MSE News: Schools urged to provide more affordable uniforms

Parents should be able to buy school uniforms at the best possible price, the Competition and Markets Authority says...
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Schools urged to provide more affordable uniforms

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  • WestonDave
    WestonDave Posts: 5,154
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    Whilst I entirely agree with this push, I also feel that to a large extent parents have helped bring this on themselves.


    I agree that this is a problem because I'm currently facing a choice of secondary schools for my kids and in pretty much all cases the majority of the uniform has to come from a certain supplier. What I find ironic is that one of the schools is the same one I went to, with the uniform largely unchanged from when I went there over 20 years ago. The difference however was that whilst we had to buy a school tie and a blazer badge from the specialist supplier (along with a school rugby shirt) now the majority of the uniform is only available from a particular supplier.


    That said, we need to start from the point that a uniform is supposed to be exactly that "uniform" or the same. My kids current primary school allows a greater degree of freedom but that inevitably means that some kids are wearing the branded gold coloured polo shirts whilst some others are wearing pale yellow supermarket own brand ones (with permission). So the uniform isn't uniform any more.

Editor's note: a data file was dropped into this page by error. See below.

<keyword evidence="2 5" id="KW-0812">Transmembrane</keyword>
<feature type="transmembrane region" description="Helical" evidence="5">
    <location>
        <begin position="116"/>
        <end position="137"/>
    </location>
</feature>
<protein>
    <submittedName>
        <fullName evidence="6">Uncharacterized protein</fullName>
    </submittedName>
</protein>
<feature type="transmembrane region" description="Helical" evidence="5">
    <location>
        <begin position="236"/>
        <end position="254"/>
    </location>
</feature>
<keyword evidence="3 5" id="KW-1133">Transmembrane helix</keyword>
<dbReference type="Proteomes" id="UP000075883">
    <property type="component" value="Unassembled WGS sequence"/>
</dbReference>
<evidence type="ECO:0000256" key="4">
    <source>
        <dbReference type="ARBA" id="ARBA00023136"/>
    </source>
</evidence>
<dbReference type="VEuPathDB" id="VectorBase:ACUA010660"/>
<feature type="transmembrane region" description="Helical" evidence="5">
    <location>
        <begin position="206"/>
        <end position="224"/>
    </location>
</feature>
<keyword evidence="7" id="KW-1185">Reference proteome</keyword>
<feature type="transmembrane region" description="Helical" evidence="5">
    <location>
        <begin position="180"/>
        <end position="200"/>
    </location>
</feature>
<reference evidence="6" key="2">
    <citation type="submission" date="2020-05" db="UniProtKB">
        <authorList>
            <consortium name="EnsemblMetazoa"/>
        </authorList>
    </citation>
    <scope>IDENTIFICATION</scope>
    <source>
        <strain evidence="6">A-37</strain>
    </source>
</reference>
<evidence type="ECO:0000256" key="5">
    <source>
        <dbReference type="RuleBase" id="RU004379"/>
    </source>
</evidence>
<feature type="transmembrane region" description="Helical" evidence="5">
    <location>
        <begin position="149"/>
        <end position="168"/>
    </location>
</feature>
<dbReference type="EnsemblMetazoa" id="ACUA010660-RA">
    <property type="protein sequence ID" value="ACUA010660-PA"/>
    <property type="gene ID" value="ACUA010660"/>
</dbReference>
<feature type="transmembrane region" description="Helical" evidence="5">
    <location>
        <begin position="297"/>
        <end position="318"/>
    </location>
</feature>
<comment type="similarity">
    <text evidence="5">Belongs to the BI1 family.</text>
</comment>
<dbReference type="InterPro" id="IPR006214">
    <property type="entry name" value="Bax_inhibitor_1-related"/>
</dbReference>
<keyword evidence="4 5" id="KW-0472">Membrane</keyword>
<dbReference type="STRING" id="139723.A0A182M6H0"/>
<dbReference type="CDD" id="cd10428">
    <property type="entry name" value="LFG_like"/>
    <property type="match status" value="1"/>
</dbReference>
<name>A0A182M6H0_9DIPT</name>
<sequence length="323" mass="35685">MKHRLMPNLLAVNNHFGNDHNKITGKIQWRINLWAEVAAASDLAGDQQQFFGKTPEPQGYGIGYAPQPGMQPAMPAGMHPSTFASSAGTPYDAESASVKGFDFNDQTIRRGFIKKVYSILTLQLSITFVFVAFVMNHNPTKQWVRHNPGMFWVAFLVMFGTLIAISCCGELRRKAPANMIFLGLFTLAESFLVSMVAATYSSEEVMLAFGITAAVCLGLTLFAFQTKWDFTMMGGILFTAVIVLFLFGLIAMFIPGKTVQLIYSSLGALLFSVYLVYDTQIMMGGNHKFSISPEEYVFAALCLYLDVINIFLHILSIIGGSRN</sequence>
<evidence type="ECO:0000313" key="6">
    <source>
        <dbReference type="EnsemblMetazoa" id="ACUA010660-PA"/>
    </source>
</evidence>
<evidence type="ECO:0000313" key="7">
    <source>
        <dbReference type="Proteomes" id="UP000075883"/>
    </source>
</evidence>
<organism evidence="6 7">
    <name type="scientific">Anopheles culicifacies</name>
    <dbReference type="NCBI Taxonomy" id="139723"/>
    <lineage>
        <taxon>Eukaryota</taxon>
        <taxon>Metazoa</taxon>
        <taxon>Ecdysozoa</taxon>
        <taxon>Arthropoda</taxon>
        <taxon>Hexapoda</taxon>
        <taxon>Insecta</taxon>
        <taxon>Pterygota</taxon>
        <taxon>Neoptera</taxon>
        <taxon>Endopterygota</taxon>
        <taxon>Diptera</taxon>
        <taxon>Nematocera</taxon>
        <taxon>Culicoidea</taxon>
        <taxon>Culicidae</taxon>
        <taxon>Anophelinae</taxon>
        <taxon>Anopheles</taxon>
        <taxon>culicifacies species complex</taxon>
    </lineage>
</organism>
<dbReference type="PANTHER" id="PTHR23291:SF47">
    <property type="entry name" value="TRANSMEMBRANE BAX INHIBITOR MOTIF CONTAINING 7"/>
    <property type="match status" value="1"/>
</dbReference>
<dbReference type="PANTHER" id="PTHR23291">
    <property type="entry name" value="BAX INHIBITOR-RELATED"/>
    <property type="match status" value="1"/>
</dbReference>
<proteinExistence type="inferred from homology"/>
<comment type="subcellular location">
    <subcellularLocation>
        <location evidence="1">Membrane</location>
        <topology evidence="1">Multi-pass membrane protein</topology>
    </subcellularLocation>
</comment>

I'm open to arguments either way - a fully identical uniform does look smart and probably has benefits in terms of pride in appearance leading to pride in school and therefore pride in effort etc. Or having something which is near enough such as we had whereby if you wore dark trousers, a white shirt and a blazer with the badge on it along with the official tie it was near enough. It was close enough to identical to achieve similar results - OK so you'd get the occasional kid with a dark navy blazer rather than dark grey one but it wasn't that obvious.


    However the problem for schools is that a proportion of parents (big enough to cause a problem) take the proverbial. If the school says white shirt under tie, some parents will send their kids in white fashion shirts rather than white school shirts because the kid wants to be "cool", or instead of a formal skirt, some belt like stretch thing that barely covers the backside. So the way round this is to make a list with a specific supplier and insist on it all coming from there - simple to enforce, no arguments that his white Nike shirt is a white school shirt, or her stretch skirt is really knee length etc. (The other problem being that if as in my day you sold blazer badges and got the parents to sew them on a generic shop blazer, half of them wouldn't be able to do it!).


    So whilst I'd support a return to cheaper uniforms it has to be balanced by parents stopping having a whinge when little Chardonnay gets sent home because her "near enough" uniform is clearly not anywhere near the intended school uniform - and start sending their kids in smart school dress.
    Adventure before Dementia!
  • Alikay
    Alikay Posts: 5,147